816, 818-19 (10th Cir. 2004). A Rule 60(b) motion is not a substitute for a direct appeal, and the
petitioner may not simply “[revisit], albeit in somewhat different forms, the same issues already
addressed and dismissed by the court.” Van Skiver, 952 F.2d at 1243. “Advancing new
arguments or supporting facts which were otherwise available for presentation when the original
summary judgment motion was briefed is likewise inappropriate.” Id. at 1243 (internal citations
omitted). A motion for reconsideration is only appropriate where “the court has misapprehended
the facts, a party’s position, or the controlling law.” Servants of Paraclete v. Does, 204 F.3d
1005, 1012 (10th Cir. 2000).
Steadfast maintains that reconsideration is appropriate in this instance under Rule 60(b),
in order to correct the Court’s errors in applying Colorado law. Steadfast argues that the Court
incorrectly applied Colorado law in two ways (1) by incorrectly failing to hold that Steadfast had
no duty to indemnify Sterling for its counterclaim; and (2) by incorrectly applying the burden of
proof in finding that Steadfast did not provide sufficient documentation to supports its claim that
attorney’s fees and costs were not covered under the policy.
Steadfast’s Duty to Defend or Indemnify Sterling against Chase’s Counterclaim
This concerns Chase’s counterclaim in which it alleges that Sterling broke its contract by
withholding payment for services as to which Sterling has no complaint. Steadfast argues that
because its policy provides coverage only for “property damage” caused by an “occurrence,”
meaning an accident, it neither has a duty to defend Sterling against this claim (as Judge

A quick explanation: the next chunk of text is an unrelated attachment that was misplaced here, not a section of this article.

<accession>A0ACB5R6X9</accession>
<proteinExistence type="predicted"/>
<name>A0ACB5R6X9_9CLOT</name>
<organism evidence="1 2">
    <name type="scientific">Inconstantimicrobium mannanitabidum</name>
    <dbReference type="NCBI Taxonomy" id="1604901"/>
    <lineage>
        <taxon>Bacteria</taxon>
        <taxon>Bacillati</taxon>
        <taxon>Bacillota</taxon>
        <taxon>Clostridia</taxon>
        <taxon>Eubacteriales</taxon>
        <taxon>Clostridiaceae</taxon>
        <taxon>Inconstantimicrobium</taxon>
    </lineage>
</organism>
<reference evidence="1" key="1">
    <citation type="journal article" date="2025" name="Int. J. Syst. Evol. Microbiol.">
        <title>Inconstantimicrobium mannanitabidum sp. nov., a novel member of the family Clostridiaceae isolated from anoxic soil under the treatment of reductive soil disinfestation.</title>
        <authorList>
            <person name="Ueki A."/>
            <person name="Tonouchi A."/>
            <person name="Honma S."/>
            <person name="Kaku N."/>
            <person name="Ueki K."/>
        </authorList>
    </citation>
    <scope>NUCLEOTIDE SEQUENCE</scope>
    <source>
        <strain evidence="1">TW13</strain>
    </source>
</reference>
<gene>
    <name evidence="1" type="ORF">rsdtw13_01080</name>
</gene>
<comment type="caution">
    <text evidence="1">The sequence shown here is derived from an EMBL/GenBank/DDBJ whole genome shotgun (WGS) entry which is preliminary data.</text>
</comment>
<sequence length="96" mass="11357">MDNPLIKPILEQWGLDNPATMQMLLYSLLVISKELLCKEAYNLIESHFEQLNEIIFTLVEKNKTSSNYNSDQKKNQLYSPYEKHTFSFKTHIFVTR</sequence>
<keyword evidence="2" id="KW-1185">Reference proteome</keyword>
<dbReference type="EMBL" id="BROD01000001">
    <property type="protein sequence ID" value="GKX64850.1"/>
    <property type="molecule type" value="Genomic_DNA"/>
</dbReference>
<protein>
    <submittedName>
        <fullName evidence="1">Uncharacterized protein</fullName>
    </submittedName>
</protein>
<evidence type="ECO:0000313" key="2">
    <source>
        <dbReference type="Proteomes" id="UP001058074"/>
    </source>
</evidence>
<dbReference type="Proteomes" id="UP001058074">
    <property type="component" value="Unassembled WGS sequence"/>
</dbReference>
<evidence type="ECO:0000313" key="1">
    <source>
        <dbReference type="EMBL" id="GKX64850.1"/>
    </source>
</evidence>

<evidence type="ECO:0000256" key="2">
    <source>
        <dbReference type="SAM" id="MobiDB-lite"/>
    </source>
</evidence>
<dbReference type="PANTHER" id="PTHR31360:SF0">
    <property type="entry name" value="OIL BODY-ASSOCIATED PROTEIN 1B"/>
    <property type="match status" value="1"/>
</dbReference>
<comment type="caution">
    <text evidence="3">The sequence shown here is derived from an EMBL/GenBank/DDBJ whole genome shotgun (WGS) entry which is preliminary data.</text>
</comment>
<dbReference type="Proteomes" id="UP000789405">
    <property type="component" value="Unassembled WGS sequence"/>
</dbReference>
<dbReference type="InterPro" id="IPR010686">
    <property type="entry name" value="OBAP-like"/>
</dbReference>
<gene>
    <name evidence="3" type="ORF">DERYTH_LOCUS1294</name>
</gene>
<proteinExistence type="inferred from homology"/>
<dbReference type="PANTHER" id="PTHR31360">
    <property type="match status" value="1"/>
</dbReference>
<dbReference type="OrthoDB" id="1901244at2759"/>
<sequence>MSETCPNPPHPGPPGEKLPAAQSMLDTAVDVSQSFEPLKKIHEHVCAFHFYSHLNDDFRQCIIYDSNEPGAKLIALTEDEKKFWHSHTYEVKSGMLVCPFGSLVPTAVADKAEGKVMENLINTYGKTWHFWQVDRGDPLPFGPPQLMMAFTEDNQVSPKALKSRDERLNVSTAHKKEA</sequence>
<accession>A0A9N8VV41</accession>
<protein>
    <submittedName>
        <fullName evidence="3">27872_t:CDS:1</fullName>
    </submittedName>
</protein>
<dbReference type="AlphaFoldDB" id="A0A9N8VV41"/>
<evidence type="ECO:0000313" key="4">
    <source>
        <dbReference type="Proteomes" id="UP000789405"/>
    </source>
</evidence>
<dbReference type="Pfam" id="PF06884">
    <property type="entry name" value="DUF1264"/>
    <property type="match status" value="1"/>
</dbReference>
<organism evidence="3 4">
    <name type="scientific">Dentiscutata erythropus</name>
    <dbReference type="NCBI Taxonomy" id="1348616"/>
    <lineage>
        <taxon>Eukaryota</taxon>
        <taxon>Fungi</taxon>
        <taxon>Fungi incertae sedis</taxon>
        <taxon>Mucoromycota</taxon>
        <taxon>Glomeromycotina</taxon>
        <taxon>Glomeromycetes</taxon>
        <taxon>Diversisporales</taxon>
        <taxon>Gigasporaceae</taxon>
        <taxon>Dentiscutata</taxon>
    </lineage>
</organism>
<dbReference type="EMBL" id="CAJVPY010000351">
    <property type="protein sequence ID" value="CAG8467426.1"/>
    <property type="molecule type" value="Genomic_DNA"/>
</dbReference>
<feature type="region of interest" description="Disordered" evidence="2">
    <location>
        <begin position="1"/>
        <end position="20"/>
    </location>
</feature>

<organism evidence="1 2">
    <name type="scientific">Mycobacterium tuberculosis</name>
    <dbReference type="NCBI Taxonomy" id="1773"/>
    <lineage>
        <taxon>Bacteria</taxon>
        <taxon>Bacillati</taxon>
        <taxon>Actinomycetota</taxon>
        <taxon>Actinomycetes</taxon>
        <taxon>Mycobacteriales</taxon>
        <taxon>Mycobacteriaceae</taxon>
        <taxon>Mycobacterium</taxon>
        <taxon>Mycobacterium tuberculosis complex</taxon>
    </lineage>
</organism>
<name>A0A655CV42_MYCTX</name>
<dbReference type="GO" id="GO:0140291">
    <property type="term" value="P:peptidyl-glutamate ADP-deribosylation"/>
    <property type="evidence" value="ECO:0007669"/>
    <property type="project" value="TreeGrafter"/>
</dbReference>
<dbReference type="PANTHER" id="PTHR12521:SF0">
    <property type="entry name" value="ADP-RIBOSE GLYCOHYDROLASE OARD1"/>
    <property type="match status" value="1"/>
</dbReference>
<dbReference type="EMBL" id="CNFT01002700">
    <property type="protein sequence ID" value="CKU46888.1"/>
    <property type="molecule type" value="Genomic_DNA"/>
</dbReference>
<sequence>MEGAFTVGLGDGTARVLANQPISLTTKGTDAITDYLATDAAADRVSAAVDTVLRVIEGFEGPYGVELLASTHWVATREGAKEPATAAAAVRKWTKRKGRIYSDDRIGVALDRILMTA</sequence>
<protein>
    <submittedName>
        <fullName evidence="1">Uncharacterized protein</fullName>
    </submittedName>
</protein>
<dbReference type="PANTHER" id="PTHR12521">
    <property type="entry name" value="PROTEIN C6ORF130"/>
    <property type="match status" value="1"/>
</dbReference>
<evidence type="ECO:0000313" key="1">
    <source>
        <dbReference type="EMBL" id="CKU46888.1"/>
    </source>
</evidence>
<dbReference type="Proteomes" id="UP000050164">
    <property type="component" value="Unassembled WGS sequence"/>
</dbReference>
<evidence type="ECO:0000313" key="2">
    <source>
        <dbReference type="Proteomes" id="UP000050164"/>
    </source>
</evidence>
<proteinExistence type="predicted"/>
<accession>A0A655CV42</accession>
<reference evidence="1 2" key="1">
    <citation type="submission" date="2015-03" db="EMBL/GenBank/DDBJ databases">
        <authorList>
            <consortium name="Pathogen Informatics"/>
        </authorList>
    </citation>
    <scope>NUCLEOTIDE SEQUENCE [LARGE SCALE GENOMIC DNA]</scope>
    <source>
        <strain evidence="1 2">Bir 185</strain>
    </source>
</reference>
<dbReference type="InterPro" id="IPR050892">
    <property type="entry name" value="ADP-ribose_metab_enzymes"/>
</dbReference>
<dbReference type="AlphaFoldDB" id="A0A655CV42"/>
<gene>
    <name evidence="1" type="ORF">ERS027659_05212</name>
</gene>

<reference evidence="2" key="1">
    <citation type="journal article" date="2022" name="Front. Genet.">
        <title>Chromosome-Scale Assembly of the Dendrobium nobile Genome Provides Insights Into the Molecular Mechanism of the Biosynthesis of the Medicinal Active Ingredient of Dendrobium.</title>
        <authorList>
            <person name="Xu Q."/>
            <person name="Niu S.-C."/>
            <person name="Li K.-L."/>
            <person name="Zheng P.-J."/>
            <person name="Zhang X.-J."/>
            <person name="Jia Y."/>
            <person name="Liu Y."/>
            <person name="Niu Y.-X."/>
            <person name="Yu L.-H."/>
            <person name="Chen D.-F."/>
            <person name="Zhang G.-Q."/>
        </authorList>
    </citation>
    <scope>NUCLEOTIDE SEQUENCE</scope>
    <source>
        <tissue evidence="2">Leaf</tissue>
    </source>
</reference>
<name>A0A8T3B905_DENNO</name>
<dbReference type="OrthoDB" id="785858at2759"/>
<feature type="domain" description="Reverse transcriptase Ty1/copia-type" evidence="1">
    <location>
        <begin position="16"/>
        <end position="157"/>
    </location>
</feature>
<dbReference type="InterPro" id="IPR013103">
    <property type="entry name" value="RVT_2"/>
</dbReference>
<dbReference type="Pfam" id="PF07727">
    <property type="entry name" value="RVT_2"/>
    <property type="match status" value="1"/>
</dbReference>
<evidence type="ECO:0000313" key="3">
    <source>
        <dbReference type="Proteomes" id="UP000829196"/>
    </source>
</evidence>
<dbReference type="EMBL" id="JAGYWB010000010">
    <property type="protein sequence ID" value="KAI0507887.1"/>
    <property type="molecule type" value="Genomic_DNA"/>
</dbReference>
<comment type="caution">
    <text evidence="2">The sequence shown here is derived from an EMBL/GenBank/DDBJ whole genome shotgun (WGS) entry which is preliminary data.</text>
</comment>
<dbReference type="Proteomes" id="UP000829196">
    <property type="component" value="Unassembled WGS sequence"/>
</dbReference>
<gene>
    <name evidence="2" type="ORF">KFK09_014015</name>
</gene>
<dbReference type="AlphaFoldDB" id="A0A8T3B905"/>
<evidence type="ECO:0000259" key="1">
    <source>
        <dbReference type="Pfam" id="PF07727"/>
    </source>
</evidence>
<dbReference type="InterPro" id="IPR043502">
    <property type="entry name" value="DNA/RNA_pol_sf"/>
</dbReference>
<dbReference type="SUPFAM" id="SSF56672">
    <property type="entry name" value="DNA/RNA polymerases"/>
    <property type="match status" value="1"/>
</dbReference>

Krieger’s order agreed) nor to indemnify Sterling in respect to any damages that might be
awarded against Sterling on that claim (which Judge Krieger’s order did not address).
I agree with Steadfast. Moreover, it became apparent during oral argument that Sterling
does not disagree. Accordingly, the motion for reconsideration is granted on this issue. The
Court holds that Steadfast has no obligation to defend or indemnify Sterling in respect to Chase’s
breach of contract counterclaim.
I hasten to add, however, that this does not affect whatever obligation Steadfast might
have to reimburse Sterling for the funds, estimated at $340,000, that Sterling spent making
repairs as a result of Chase’s alleged negligence. Steadfast is not entitled to the benefit of
Sterling’s “self-help” in setting off monies it owes to Chase under the contract against Chase’s
obligation to Sterling for its alleged negligence.
Attorney’s Fees and Costs
This concerns the approximately $687,000 that Overland owed to Sterling but withheld
as an offset to account for losses incurred by Overland due to the canal rupture. Steadfast
apparently does not dispute that it is liable for a substantial part of that amount. However, it
argues that to the extent that the amount includes attorney’s fees and costs incurred by Overland
in responding to third-party claims, coverage is excluded.
The insurance contract that Sterling purchased from Steadfast contains a “contractual